In 2016, there is abundant enthusiasm and optimism that patients can finally realize material gains from novel immunotherapeutic strategies. In addition to the already demonstrated benefits of CTLA-4 and programmed death ligand therapies, considerable efforts are being marshaled to explore the potential in using radiotherapy to mobilize a systemic immune-mediated tumoral response. The cases we describe suggest an exploitable variation on this theme. The radiotherapy in these patients used large fractional dose and caused skin injury. Initiating the response by primary effector cells in lymph nodes, dendritic cells link the innate and adaptive immune arms. Epidermal dendritic cells (Langerhans) [4], upon stimulation, process dying tumor cell antigens and migrate through lymphatics to nodes [5]. Dendritic cell engagement is facilitated by skin injury and augmented by exposure to inflammatory cytokines and antigens released from dying tumor cells [6-8]. This immunostimulatory milieu occurs more readily with necrotic cell death and vascular disruption that follows large fraction radiotherapy than with the relatively immune-inert process of apoptosis following conventionally fractionated radiation. Ronchese, et al. [9] demonstrated higher concentrations of dendritic cells in lymph nodes following subcutaneous versus intravenous administration of bone marrow-derived dendritic cells. It is probable that recruitment of dendritic cells from their cutaneous depot is the more efficient mechanism to maximize nodal processing. In the lymph nodes, these stimulated dendritic cells present tumor antigen-MHC1 surface complexes to T lymphocytes that initiate elaboration of a regionally generated systemically disseminated immune response.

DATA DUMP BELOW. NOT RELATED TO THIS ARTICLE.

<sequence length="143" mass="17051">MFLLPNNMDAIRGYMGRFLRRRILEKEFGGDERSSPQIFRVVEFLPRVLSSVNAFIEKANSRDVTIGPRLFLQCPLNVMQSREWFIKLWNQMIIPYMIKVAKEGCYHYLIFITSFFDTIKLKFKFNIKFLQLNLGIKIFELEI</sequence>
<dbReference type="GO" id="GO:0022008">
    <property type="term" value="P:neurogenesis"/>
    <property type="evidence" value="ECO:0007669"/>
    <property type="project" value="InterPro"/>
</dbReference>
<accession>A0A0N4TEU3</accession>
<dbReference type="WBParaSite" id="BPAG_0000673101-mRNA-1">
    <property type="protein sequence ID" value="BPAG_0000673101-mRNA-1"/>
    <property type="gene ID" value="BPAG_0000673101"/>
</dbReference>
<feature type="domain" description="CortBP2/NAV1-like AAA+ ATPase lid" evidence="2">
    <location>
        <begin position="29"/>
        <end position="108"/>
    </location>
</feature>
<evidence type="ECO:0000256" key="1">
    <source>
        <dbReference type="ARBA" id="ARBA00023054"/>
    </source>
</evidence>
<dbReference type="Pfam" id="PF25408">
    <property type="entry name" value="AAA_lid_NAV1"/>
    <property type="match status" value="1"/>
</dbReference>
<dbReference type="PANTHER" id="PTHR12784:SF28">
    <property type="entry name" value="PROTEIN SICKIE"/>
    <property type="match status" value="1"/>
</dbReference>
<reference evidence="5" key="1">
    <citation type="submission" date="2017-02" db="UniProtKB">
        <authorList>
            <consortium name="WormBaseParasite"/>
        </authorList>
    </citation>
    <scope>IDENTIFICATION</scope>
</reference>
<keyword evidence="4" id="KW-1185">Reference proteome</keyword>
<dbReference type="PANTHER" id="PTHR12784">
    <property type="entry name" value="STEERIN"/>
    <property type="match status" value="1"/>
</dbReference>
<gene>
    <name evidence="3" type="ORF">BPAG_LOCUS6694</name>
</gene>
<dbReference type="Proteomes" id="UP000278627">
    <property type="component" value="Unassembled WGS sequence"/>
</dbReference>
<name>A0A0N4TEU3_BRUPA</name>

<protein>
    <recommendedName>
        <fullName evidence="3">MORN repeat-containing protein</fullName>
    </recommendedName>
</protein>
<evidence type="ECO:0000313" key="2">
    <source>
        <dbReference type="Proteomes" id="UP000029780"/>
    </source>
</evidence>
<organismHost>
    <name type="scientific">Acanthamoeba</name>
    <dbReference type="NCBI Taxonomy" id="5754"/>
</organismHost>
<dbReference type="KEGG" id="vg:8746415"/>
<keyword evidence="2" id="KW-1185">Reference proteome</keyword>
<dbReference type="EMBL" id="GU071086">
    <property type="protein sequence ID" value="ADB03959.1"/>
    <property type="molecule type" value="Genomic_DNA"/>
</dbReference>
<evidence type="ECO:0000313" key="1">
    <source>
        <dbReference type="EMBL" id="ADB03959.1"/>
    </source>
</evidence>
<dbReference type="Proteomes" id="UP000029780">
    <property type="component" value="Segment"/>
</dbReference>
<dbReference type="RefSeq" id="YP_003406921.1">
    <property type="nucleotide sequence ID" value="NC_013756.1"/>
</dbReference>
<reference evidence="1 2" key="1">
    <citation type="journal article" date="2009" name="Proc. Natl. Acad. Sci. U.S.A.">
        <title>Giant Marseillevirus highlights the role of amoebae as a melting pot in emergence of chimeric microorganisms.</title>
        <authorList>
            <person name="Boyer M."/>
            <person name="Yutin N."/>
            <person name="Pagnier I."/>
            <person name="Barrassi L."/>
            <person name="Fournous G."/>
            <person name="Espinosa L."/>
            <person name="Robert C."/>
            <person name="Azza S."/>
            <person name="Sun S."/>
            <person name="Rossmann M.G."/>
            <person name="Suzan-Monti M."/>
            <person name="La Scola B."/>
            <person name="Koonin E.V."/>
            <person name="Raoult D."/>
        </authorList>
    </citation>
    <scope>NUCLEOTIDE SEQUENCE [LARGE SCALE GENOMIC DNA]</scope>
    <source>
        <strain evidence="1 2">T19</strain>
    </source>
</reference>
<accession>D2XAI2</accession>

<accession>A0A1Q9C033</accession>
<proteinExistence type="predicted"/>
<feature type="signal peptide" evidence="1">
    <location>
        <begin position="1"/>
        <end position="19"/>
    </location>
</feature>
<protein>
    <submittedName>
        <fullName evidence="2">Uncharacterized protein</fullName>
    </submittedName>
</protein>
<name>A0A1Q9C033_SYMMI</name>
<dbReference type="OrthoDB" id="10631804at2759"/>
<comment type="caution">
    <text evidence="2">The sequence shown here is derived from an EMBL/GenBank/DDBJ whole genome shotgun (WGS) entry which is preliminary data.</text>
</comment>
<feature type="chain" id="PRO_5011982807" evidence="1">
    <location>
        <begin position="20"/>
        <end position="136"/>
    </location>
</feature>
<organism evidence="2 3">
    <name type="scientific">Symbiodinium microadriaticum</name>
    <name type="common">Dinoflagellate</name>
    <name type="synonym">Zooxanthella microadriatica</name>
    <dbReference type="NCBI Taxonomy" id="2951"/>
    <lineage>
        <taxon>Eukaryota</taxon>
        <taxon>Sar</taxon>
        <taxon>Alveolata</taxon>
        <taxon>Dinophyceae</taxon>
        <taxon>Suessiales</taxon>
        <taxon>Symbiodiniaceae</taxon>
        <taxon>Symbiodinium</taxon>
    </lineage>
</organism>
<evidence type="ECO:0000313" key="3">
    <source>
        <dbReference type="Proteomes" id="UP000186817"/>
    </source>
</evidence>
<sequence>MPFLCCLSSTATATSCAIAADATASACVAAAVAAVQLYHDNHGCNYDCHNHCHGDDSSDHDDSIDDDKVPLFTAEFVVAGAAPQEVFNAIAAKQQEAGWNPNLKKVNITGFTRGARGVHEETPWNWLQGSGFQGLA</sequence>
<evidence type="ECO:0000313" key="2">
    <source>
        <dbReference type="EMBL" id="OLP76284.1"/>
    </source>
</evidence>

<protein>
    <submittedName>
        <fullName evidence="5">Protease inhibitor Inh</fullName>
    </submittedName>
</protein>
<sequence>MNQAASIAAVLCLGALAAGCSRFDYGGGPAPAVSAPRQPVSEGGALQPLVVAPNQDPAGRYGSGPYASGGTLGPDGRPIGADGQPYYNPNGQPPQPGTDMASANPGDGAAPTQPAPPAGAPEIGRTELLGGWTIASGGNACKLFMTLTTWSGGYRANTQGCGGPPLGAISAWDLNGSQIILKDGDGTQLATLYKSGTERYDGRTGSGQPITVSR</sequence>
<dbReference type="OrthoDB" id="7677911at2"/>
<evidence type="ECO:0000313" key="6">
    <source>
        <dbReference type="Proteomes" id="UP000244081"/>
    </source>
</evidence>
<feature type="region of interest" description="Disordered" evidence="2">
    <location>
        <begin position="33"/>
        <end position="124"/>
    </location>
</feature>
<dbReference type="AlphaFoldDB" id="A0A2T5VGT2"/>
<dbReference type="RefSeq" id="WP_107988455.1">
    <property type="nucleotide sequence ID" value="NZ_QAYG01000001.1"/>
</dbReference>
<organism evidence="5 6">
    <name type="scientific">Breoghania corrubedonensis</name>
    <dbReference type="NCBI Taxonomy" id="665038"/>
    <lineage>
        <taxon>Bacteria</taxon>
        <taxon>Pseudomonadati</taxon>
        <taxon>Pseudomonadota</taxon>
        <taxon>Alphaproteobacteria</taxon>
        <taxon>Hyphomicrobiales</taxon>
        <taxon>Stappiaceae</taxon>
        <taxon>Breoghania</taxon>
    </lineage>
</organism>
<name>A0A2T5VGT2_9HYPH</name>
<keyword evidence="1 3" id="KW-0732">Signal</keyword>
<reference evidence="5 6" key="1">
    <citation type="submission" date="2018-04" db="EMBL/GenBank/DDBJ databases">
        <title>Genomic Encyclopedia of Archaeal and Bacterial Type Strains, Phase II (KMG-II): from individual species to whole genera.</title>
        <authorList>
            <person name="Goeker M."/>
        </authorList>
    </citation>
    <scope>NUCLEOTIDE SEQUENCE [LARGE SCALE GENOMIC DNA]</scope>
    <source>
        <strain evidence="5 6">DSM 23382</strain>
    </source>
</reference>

With Stamell’s [2] case of regression of unirradiated in transit metastases following 24 Gy/3 in scalp melanoma, these are five patients with durable remissions following high fractional dose radiotherapy and significant skin injury around the tumor. The demonstrated radioresistance of cutaneous dendritic cells [10] enables them to function despite irradiation. This amalgam of enabling conditions is plausible within the following physiological paradigm. The epidermal location of tumor irradiated with large doses per fraction wreaks cellular and cytokine havoc in tumor, tumor vasculature, and enshrouding skin galvanizing dendritic cells to ferry warnings to the closest vanguard of nodal T lymphocytes. As with infectious disease vaccine prophylaxis, pertinent issues include frequency of vaccination (repeated irradiation of different tumors in the same patient to present serial challenging of nodes by tumor antigen) and dose of tumor antigen inoculum (how large a volume of tumor to irradiate).